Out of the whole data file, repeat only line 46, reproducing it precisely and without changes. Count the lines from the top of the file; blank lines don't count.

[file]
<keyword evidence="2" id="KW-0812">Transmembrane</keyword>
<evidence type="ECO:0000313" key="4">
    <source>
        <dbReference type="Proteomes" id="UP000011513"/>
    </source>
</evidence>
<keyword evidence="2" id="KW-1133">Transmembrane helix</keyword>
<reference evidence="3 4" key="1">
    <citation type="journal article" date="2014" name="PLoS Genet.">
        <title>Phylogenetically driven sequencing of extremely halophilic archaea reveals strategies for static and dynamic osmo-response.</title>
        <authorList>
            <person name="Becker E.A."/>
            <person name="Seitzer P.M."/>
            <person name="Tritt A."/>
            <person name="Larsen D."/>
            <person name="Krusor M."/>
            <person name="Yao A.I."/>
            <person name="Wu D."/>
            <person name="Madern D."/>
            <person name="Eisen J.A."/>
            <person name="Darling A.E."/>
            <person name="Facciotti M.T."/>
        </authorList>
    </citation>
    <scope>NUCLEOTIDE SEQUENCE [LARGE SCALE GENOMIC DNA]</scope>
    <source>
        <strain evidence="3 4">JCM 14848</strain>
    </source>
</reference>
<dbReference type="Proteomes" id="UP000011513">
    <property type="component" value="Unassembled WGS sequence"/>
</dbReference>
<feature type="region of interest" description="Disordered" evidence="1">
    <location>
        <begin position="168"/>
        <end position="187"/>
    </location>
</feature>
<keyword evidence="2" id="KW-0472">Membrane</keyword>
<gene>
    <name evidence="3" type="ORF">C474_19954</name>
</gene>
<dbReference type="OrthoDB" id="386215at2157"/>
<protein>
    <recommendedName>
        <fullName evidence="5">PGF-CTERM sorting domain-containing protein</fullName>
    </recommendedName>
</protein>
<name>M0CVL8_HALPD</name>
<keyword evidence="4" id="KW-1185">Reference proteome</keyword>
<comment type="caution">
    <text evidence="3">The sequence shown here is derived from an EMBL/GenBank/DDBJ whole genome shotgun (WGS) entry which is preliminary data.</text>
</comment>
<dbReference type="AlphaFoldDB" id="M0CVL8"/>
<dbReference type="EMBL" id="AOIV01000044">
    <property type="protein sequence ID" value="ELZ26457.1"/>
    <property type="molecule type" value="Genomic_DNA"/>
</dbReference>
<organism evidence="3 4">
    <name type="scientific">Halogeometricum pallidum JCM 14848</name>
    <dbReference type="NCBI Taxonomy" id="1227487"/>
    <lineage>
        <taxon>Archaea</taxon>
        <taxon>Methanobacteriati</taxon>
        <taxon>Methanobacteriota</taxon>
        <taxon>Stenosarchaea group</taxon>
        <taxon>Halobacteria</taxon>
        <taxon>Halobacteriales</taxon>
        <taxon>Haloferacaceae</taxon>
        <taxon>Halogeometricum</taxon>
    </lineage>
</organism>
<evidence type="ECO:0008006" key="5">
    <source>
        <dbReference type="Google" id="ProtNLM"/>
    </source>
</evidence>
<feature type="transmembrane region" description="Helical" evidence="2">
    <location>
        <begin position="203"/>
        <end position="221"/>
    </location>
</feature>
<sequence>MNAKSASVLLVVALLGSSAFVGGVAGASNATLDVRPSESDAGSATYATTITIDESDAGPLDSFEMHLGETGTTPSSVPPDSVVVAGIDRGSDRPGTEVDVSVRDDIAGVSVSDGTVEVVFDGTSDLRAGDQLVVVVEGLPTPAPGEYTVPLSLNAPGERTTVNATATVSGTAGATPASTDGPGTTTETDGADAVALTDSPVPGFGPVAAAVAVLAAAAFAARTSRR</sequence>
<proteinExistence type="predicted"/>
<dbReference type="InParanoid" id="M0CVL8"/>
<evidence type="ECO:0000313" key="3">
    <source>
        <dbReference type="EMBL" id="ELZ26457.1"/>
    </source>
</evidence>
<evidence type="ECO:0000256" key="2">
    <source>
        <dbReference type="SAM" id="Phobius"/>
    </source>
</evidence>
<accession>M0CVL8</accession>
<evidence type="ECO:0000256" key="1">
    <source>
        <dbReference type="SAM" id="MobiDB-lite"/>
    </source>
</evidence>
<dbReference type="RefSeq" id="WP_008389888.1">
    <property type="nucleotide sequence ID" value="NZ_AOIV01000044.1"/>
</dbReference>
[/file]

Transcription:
        <fullName evidence="5">PGF-CTERM sorting domain-containing protein</fullName>